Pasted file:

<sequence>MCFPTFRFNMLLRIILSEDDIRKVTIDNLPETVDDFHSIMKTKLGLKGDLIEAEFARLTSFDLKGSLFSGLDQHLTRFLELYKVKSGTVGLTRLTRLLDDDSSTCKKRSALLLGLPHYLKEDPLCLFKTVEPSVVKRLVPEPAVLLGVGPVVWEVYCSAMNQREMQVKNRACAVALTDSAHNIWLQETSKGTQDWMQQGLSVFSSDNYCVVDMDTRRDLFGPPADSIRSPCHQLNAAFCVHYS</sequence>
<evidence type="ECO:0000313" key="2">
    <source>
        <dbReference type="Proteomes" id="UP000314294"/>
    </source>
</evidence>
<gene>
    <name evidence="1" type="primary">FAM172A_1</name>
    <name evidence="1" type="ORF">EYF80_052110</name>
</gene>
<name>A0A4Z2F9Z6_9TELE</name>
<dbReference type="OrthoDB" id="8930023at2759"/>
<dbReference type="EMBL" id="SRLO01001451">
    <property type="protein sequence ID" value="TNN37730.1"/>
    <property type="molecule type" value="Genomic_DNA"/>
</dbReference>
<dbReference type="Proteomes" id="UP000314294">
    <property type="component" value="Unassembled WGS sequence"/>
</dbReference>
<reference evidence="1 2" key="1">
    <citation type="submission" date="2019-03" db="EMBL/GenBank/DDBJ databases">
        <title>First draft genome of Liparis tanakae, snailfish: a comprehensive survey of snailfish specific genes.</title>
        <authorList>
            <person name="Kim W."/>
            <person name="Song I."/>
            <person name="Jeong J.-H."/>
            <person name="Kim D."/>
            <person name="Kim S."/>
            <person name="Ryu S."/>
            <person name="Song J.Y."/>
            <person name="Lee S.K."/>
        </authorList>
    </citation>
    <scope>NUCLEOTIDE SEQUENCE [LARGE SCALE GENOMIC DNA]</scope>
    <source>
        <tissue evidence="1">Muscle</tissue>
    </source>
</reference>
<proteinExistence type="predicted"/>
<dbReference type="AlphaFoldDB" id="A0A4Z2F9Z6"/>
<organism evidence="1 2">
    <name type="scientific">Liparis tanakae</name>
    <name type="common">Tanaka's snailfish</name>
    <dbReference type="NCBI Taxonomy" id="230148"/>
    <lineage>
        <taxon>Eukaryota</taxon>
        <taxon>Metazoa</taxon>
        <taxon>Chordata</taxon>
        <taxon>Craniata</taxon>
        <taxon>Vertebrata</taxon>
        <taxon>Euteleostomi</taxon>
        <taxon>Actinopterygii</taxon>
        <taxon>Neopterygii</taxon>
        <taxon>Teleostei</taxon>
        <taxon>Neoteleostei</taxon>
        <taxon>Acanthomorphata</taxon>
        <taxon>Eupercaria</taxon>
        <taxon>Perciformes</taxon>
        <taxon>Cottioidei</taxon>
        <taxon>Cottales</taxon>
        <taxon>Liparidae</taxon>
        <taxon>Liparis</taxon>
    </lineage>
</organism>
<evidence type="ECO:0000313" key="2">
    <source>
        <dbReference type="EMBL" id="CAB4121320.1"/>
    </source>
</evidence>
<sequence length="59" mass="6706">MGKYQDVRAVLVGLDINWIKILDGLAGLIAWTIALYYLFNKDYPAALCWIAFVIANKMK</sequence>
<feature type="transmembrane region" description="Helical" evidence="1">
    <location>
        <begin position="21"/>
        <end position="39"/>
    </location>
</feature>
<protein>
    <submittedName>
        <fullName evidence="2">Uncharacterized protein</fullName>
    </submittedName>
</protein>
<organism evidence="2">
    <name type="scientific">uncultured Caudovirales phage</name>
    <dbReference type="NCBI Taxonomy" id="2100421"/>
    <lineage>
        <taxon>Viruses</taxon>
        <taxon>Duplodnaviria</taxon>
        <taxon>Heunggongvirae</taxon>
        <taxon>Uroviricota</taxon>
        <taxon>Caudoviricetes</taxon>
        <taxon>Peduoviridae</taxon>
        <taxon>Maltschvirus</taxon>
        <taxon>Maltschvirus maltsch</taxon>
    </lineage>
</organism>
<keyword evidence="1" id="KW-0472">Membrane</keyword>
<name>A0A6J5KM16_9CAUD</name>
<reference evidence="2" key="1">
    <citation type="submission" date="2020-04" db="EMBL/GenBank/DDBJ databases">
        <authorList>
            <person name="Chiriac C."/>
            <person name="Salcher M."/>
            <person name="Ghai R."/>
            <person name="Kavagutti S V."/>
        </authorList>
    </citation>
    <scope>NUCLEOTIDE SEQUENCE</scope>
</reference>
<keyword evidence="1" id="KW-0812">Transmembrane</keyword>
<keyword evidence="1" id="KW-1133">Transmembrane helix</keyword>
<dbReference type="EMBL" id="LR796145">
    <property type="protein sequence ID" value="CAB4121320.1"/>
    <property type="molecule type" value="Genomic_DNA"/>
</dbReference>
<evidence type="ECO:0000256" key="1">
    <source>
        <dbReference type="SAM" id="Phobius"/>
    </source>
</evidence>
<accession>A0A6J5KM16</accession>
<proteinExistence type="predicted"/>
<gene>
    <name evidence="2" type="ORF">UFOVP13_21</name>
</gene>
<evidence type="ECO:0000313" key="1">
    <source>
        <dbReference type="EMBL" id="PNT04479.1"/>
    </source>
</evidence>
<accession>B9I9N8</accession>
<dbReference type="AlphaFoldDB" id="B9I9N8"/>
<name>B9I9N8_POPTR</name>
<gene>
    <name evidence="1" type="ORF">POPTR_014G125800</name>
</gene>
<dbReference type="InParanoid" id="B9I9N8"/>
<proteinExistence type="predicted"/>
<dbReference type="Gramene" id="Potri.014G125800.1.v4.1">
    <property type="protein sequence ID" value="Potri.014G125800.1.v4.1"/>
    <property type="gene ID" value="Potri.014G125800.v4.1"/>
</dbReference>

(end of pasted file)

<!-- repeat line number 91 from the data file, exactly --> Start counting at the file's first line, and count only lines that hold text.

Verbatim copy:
        <taxon>Peduoviridae</taxon>